Having taken a peculiar mix of science and arts subjects at A-Level, Jonathan chose to read German and history at university. As another small mediaeval town, St Andrews was referred to at school as ‘Skipton-on-Sea’ and seemed like the perfect place to pursue a degree. After sub-honours, Jonathan spent an ERASMUS year at the University of Bonn in Germany. As part of a course on ‘Intellectual Debates in the Weimar Republic,’ he was asked to prepare a presentation on the Nobel Prize-winning author Thomas Mann and his conversion from a monarchist into a staunch defender of the German Republic. Noticing that very little had been written on monarchism in this period or on Thomas Mann’s monarchist peers, Jonathan decided to devote his honours dissertation to addressing this lacuna. Under the supervision of Professor Frank Lorenz Müller, his investigation argued that restorationism in Germany foundered because a return of the monarchy would have been impractical, unpopular and, for many, unnecessary.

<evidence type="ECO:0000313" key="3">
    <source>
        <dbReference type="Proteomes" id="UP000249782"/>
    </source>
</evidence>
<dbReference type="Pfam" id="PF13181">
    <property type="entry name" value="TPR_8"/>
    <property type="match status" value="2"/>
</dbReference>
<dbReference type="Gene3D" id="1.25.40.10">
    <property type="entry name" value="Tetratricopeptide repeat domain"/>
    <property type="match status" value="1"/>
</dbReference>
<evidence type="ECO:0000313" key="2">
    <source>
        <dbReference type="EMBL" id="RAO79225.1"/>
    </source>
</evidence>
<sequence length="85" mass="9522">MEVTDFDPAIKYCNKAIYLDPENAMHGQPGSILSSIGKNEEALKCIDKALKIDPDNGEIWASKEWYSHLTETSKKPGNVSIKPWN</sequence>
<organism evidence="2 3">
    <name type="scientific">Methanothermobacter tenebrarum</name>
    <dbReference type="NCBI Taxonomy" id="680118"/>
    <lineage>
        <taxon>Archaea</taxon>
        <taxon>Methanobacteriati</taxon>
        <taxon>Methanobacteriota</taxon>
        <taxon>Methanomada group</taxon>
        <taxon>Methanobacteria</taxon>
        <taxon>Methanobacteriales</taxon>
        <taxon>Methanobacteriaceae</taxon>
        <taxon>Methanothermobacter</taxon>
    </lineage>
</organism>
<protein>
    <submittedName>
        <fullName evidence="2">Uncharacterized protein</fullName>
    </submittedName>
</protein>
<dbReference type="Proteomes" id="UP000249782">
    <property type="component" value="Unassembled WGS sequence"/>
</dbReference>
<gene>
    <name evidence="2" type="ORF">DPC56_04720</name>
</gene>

Taken in by the allure of academic research, Jonathan knew that he wished to delve more deeply into the consequences of the German Revolution at PhD-level. He therefore decided to use his master’s year to try new things, moving down the coast to the University of Edinburgh. There he studied diplomatic history, intellectual history, and the history of science, completing a thesis on plans to unify the British Empire at the turn of the twentieth century.

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Hesse’s former royal family attends a protest against the Treaty of Versailles in Darmstadt (May 1919). Photo attrib. HStA Darmstadt Fonds D 27 A No 65/546.